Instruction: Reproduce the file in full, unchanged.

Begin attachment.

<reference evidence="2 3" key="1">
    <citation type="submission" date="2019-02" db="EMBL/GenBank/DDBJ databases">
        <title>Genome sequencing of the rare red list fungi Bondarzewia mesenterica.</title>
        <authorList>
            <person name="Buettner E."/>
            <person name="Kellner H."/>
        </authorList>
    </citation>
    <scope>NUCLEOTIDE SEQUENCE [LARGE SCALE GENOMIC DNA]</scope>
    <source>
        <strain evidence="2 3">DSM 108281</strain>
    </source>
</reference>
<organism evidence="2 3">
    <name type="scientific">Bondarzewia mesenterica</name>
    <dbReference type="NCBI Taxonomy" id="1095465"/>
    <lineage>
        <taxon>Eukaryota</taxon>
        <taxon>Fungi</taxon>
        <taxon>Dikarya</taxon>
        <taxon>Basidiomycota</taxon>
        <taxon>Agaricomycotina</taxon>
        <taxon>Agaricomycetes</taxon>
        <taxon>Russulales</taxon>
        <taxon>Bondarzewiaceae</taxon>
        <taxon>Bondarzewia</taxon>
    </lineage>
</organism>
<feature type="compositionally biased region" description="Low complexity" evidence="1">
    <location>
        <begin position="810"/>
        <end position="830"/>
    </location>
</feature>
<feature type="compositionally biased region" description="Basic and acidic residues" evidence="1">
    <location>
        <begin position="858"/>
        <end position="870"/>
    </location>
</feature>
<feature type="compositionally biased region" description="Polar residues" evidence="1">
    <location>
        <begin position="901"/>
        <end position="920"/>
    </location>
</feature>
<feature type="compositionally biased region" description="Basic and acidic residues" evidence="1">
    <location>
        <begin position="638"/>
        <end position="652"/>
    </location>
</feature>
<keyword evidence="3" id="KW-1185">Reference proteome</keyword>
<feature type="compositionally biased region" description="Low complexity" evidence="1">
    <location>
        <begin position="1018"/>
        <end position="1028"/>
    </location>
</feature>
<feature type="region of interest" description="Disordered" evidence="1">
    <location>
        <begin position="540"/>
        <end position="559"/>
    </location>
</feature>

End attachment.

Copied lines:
<reference evidence="2 3" key="1">
    <citation type="submission" date="2019-02" db="EMBL/GenBank/DDBJ databases">
        <title>Genome sequencing of the rare red list fungi Bondarzewia mesenterica.</title>
        <authorList>
            <person name="Buettner E."/>
            <person name="Kellner H."/>
        </authorList>
    </citation>
    <scope>NUCLEOTIDE SEQUENCE [LARGE SCALE GENOMIC DNA]</scope>
    <source>
        <strain evidence="2 3">DSM 108281</strain>
    </source>
</reference>
<organism evidence="2 3">
    <name type="scientific">Bondarzewia mesenterica</name>
    <dbReference type="NCBI Taxonomy" id="1095465"/>
    <lineage>
        <taxon>Eukaryota</taxon>
        <taxon>Fungi</taxon>
        <taxon>Dikarya</taxon>
        <taxon>Basidiomycota</taxon>
        <taxon>Agaricomycotina</taxon>
        <taxon>Agaricomycetes</taxon>
        <taxon>Russulales</taxon>
        <taxon>Bondarzewiaceae</taxon>
        <taxon>Bondarzewia</taxon>
    </lineage>
</organism>
<feature type="compositionally biased region" description="Low complexity" evidence="1">
    <location>
        <begin position="810"/>
        <end position="830"/>
    </location>
</feature>
<feature type="compositionally biased region" description="Basic and acidic residues" evidence="1">
    <location>
        <begin position="858"/>
        <end position="870"/>
    </location>
</feature>
<feature type="compositionally biased region" description="Polar residues" evidence="1">
    <location>
        <begin position="901"/>
        <end position="920"/>
    </location>
</feature>
<feature type="compositionally biased region" description="Basic and acidic residues" evidence="1">
    <location>
        <begin position="638"/>
        <end position="652"/>
    </location>
</feature>
<keyword evidence="3" id="KW-1185">Reference proteome</keyword>
<feature type="compositionally biased region" description="Low complexity" evidence="1">
    <location>
        <begin position="1018"/>
        <end position="1028"/>
    </location>
</feature>
<feature type="region of interest" description="Disordered" evidence="1">
    <location>
        <begin position="540"/>
        <end position="559"/>
    </location>
</feature>